Wednesday, May 25, 2011

Hurling Day cancelled?

For a change, I woke up to some good news. The Republicans lost a special election in New York state, the one to fill the seat vacated by the sudden resignation of Congress critter Chris Lee following his exposure as a Craigslist-trolling sleazoid, so maybe their plans for Hurling Day have been put on hold for awhile.

Hurling Day, as the S.O. reminded me yesterday, was the occasion when elderly dinosaurs hit the age (72) when they were considered past their sell-by date and were ritually hurled into the tar pits.

The woman who won the election, the Democratic candidate, isn't exactly a flaming liberal -- not surprisingly, given what a solidly conservative district it is, she gives every sign of a natural alignment  with the corporatist Blue Dogs in Congress, except she's not quite as openly willing to toss old people over a cliff as some of them, and she was also smart enough to claim she's not as evil as the Republicans. And that's what got her elected -- the willingness to say no to Hurling Day.

I do find myself wondering just when politicians will be able to grasp reality and approach the Medicare and Medicaid problems without getting bogged down in sound bites and fantasies. Because the naked truth is there is a problem, and it's growing: the proportion of the population who are the frail elderly, the octogenarians, nonarians, and geezers heading into their second century, is expanding, not shrinking. We've got more and more people living into their 90s and, let's face it, overall they're not a particularly healthy bunch. The geezers you see climbing mountains or going surfing are the exceptions, not the rule. Far more typical are the nonagerians who are frail and suffering from a multitude of chronic conditions: arthritis, congestive heart failure, chronic obstructive pulmonary disease, Alzheimer's. . . another sad truth is that the longer a person lives, the more likely it is he or she is going to slide over into dementia. It's all very well for politicians to bloviate about forcing people to retire later, but just how late in life can they realistically expect anyone to keep working? Even Walmart doesn't want 95-year-old greeters who are so frail from osteoporosis that a sneeze can crack a rib.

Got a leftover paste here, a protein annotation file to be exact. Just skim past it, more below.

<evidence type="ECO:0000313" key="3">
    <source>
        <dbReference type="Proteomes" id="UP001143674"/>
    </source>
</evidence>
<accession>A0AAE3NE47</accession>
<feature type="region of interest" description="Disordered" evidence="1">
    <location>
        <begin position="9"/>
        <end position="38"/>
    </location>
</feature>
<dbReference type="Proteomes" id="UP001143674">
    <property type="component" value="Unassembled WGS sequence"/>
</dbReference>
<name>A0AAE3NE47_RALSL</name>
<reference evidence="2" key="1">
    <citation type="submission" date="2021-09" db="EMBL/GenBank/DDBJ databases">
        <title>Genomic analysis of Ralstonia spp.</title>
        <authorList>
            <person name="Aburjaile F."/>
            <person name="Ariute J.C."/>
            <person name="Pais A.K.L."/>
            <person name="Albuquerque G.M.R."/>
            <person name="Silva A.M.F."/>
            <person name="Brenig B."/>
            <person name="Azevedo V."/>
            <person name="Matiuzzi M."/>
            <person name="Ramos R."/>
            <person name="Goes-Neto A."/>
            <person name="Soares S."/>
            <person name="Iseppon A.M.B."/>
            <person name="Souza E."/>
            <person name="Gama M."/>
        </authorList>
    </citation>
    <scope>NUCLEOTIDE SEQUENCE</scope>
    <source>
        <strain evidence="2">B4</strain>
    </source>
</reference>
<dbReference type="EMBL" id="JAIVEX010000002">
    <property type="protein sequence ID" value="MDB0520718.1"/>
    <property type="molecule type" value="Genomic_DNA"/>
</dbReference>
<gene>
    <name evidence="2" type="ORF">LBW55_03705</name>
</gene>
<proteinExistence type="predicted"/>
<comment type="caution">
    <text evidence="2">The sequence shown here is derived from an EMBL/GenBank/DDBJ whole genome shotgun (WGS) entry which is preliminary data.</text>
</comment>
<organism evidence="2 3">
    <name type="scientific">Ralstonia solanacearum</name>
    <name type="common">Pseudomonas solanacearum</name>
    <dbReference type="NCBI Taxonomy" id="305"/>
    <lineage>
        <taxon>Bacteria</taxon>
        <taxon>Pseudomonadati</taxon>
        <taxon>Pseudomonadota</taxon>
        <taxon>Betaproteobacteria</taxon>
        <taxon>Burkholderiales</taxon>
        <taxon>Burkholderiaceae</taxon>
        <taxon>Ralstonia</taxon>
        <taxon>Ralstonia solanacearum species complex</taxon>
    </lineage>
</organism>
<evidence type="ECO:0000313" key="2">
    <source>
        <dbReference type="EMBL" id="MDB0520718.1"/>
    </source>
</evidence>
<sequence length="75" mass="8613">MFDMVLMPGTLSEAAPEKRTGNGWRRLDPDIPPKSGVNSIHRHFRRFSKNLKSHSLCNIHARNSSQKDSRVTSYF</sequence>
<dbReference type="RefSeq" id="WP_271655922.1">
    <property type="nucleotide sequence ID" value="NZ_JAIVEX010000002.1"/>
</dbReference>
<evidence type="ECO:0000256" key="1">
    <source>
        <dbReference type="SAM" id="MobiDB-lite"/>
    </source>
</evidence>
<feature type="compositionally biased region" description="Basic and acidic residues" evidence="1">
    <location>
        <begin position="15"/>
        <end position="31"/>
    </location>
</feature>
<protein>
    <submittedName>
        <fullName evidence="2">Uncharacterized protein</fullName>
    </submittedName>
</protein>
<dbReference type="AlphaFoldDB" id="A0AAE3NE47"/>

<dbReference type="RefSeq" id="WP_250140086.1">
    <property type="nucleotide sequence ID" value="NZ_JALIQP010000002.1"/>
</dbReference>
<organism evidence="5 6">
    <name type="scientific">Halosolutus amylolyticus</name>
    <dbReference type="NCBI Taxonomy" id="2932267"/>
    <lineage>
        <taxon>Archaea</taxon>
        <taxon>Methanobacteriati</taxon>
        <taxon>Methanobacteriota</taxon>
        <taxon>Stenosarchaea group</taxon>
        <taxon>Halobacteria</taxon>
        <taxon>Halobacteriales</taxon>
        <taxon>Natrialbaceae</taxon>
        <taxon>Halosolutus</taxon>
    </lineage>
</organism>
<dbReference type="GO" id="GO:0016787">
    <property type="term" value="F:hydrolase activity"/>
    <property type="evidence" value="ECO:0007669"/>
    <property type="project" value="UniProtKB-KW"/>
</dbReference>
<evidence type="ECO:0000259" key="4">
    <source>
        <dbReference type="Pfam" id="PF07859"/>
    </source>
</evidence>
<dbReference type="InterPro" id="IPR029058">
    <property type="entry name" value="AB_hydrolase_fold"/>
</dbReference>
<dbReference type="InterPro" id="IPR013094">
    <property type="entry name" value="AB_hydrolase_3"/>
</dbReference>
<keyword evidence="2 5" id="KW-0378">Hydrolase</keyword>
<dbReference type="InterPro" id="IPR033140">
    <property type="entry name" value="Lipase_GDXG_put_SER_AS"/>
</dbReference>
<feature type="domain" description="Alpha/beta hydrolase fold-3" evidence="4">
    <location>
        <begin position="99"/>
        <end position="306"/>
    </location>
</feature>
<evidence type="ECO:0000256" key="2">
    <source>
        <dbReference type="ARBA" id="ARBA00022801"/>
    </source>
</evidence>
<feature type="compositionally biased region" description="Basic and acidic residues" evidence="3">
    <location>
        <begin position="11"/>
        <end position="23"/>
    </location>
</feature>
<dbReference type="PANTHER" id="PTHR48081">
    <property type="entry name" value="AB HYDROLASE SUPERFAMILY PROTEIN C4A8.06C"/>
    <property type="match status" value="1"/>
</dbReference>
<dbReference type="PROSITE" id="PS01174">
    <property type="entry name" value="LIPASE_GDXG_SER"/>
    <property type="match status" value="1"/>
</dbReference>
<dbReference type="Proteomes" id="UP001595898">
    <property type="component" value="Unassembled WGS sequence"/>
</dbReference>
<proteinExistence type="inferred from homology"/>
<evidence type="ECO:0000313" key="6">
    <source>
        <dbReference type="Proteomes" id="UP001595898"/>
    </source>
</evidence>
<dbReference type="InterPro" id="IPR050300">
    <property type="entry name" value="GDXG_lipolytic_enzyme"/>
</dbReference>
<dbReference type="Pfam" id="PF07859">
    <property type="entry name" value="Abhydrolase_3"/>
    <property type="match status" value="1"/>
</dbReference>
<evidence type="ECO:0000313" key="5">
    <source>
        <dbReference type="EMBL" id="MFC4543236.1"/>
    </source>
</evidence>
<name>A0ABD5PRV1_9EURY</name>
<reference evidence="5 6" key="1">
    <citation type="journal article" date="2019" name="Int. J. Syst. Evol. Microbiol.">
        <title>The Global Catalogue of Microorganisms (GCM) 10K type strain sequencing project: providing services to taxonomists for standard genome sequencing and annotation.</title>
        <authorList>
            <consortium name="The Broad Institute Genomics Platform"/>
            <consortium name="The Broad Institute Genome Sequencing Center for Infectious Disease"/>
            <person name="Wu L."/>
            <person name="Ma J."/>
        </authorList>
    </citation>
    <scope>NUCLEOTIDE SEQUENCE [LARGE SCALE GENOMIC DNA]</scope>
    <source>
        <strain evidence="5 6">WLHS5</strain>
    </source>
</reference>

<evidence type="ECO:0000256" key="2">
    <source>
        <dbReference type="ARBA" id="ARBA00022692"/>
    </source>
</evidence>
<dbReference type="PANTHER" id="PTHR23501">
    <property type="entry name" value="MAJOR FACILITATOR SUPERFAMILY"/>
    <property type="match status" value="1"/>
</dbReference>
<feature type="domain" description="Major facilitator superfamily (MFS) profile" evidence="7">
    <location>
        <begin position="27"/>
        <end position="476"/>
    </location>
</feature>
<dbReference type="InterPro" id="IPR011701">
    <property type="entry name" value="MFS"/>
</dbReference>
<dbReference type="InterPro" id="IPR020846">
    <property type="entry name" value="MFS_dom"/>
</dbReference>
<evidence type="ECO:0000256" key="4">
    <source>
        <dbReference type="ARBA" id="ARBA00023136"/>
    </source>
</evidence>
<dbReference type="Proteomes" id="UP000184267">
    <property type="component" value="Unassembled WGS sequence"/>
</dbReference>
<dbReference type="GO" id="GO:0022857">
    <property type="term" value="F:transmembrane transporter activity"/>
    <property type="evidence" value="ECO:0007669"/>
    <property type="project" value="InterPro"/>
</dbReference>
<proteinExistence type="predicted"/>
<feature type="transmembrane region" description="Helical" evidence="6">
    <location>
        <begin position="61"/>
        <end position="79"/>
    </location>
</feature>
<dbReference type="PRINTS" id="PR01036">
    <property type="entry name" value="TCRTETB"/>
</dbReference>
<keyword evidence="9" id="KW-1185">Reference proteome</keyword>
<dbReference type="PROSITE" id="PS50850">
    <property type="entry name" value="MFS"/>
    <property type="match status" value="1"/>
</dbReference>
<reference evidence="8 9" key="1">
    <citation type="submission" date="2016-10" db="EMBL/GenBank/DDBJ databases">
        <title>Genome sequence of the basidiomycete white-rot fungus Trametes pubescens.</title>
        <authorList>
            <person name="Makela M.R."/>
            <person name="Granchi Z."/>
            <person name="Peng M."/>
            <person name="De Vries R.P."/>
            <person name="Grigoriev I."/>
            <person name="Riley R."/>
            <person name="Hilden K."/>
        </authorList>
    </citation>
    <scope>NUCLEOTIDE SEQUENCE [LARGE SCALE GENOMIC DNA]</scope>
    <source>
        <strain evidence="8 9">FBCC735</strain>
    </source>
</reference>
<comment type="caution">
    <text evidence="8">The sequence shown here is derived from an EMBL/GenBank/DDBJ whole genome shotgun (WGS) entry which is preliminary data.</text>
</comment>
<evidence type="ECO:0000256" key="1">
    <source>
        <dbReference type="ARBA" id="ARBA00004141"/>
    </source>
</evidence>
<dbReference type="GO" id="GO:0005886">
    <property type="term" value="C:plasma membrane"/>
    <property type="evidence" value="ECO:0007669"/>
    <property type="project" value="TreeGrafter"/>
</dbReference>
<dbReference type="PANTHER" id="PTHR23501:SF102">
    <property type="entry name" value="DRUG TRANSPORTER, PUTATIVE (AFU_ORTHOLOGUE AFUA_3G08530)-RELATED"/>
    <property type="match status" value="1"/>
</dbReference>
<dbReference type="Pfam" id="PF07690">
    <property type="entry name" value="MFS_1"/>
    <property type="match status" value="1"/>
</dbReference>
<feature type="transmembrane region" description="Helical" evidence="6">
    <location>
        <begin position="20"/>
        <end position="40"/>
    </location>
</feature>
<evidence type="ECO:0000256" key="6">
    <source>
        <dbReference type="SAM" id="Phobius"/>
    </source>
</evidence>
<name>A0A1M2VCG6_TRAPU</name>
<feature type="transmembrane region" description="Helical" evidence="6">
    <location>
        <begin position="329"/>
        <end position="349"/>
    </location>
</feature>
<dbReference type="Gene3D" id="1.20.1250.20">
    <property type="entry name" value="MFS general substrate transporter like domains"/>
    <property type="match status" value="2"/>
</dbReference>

I lump Medicaid in with Medicare because it, too, has financial woes caused by an aging population. Medicaid is generally thought of as the welfare program that pays medical bills for the poor, i.e., those useless slackers on the dole. What most people don't realize is Medicaid is increasingly the program people rely on to pick up the tab for Grandma's nursing home care. Republicans have done a lot of talking about cutting the program -- I wonder how many of them have considered the backlash that's going to hit when more and more families get told to come pick up Gramps, he's being booted out of the nursing home for nonpayment? The alternative to Medicaid could be a hospital bed in an adult child's living room, which is definitely not a happy prospect for anyone.


  1. My oldest daughter, the social worker, says that when I get old she is leaving me on the ice.
    Everything comes at a price. Every medical breakthrough reduces the number of "natural causes" of death. We treat people because we can, because we must. To do other wise is to play God, a role best left to Her/Him.
    But the cost rises exponentially.
    Health care is rationed. By cost or by bureaucratic decision. Neither is perfect. Both are ruthless, just to different people.

  2. Jesus people, just get dead already.


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